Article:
• The example computer system 1500 includes a processor 1502 (e.g., a central processing unit (CPU), a graphics processing unit (GPU) or both), a main memory 1504 and a static memory 1506 which communicate with each other via a bus 1508. The computer system 1500 may further include a video display unit 1510 (e.g., a liquid crystal display (LCD) or a cathode ray tube (CRT)). The computer system 1500 also includes an alphanumeric input device 1512 (e.g., a keyboard), a user interface (UI) navigation device 1514 (e.g., a mouse), a disk drive unit 1516, a signal generation device 1518 (e.g., a speaker) and a network interface device 1520.
  • The disk drive unit 1516 includes a machine-readable medium 1522 on which is stored one or more sets of instructions and data structures (e.g., instructions 1524) embodying or utilized by any one or more of the methodologies or functions described herein. The instructions 1524 may also reside, completely or at least partially, within the main memory 1504 and/or within the processor 1502 during execution thereof by the computer system 1500, the main memory 1504 and the processor 1502 also constituting machine-readable media.
  • The instructions 1524 may further be transmitted or received over a network 1550 via the network interface device 1520 utilizing any one of a number of well-known transfer protocols (e.g., HyperText Transfer Protocol (HTTP)).
  • While the machine-readable medium 1522 is shown in an example embodiment to be a single medium, the term “machine-readable medium” should be taken to include a single medium or multiple media (e.g., a centralized or distributed database, and/or associated caches and servers) that store the one or more sets of instructions. The term “machine-readable medium” shall also be taken to include any medium that is capable of storing, encoding or carrying a set of instructions for execution by the machine and that cause the machine to perform any one or more of the methodologies of the present invention, or that is capable of storing, encoding or carrying data structures utilized by or associated with such a set of instructions. The term “machine-readable medium” shall accordingly be taken to include, but not be limited to, solid-state memories, and optical and magnetic media.
  • Throughout this specification, plural instances may implement components, operations, or structures described as a single instance. Although individual operations of one or more methods are illustrated and described as separate operations, one or more of the individual operations may be performed concurrently, and the operations may be performed in an order other than that illustrated. Structures and functionality presented as separate components in example configurations may be implemented as a combined structure or component. Similarly, structures and functionality presented as a single component may be implemented as separate components. These and other variations, modifications, additions, and improvements fall within the scope of the subject matter herein.
  • Certain embodiments are described herein as including logic or a number of components, modules, or mechanisms. Modules may constitute either software modules (e.g., code embodied on a machine-readable medium or in a transmission signal) or hardware modules. A “hardware module” is a tangible unit capable of performing certain operations and may be configured or arranged in a certain physical manner. In various example embodiments, one or more computer systems (e.g., a standalone computer system, a client computer system, or a server computer system) or one or more hardware modules of a computer system (e.g., a processor or a group of processors) may be configured by software (e.g., an application or application portion) as a hardware module that operates to perform certain operations as described herein.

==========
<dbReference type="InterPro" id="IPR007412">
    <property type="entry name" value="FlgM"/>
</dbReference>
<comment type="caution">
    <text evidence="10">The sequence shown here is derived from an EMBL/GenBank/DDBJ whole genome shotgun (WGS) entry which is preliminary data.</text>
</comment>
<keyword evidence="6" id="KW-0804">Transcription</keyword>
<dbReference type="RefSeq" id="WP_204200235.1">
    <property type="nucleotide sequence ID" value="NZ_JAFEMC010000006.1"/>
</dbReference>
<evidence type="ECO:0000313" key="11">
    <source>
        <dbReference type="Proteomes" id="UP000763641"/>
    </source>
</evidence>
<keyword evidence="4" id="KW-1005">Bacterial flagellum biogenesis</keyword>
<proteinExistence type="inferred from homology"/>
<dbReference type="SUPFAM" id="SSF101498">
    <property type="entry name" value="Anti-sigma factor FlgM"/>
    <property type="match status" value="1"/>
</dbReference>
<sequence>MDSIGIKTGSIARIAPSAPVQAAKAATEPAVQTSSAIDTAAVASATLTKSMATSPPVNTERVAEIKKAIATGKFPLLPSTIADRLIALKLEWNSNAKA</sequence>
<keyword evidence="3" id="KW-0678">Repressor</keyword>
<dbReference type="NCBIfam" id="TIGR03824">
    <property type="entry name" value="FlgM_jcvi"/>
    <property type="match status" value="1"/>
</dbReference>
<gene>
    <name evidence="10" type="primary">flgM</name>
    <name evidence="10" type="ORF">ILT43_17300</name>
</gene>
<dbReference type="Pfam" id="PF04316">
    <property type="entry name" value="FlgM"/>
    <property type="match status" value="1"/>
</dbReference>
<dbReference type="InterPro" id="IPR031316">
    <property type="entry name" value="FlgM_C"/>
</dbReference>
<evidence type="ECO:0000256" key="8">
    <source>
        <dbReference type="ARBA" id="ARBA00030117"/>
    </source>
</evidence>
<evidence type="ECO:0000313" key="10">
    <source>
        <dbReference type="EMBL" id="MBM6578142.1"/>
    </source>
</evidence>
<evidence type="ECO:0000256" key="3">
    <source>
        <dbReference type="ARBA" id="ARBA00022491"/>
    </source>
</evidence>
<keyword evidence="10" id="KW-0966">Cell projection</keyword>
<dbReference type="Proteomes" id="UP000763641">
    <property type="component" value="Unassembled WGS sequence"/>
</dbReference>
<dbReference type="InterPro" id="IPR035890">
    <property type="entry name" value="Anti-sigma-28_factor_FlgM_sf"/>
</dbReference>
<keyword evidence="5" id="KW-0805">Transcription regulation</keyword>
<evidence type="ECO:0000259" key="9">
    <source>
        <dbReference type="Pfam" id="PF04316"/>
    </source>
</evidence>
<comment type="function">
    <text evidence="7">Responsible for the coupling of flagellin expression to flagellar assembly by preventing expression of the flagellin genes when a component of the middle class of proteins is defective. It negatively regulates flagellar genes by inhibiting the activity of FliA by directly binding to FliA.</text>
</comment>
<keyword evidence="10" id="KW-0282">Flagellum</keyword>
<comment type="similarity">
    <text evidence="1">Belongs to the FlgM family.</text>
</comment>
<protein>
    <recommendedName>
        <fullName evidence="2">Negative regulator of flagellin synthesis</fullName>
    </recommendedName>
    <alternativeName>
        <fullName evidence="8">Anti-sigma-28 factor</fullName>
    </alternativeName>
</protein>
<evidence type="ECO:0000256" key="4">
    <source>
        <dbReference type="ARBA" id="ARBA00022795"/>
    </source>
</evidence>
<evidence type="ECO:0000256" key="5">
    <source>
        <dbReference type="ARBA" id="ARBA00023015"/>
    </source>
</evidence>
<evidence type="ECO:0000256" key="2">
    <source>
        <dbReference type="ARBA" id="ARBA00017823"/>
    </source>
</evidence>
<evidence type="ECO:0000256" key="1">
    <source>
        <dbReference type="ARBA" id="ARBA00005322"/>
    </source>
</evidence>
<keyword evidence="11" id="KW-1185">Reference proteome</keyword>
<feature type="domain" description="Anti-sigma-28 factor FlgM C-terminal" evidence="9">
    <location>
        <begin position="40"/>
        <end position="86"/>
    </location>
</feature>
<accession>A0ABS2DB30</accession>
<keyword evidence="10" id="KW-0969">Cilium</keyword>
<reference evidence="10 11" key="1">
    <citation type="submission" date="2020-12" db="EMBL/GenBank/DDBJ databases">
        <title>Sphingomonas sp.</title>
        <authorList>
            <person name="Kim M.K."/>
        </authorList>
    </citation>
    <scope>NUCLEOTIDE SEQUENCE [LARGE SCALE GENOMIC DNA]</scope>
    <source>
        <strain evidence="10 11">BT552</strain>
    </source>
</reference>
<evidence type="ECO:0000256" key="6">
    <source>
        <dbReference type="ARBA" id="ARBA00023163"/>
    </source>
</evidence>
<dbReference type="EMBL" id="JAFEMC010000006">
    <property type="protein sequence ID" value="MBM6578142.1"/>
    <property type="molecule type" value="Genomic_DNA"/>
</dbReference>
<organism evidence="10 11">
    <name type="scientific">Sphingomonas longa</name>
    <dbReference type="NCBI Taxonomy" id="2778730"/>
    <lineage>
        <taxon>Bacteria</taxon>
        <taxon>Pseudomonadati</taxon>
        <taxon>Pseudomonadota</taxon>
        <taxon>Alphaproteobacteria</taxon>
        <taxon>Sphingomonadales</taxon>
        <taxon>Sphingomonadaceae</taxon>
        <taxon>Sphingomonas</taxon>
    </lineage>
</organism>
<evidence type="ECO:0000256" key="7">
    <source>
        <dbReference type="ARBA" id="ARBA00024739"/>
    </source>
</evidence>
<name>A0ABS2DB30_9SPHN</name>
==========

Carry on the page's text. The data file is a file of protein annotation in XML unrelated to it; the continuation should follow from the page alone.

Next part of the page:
• In some embodiments, a hardware module may be implemented mechanically, electronically, or any suitable combination thereof. For example, a hardware module may include dedicated circuitry or logic that is permanently configured to perform certain operations. For example, a hardware module may be a special-purpose processor, such as a field-programmable gate array (FPGA) or an application-specific integrated circuit (ASIC). A hardware module may also include programmable logic or circuitry that is temporarily configured by software to perform certain operations. For example, a hardware module may include software encompassed within a general-purpose processor or other programmable processor. It will be appreciated that the decision to implement a hardware module mechanically, in dedicated and permanently configured circuitry, or in temporarily configured circuitry (e.g., configured by software) may be driven by cost and time considerations.
  • Accordingly, the term “hardware module” should be understood to encompass a tangible entity, be that an entity that is physically constructed, permanently configured (e.g., hardwired), or temporarily configured (e.g., programmed) to operate in a certain manner or to perform certain operations described herein. As used herein, “hardware-implemented module” refers to a hardware module. Considering embodiments in which hardware modules are temporarily configured (e.g., programmed), each of the hardware modules need not be configured or instantiated at any one instance in time. For example, where the hardware modules comprise a general-purpose processor configured by software to become a special-purpose processor, the general-purpose processor may be configured as respectively different hardware modules at different times. Software may accordingly configure a processor, for example, to constitute a particular hardware module at one instance of time and to constitute a different hardware module at a different instance of time.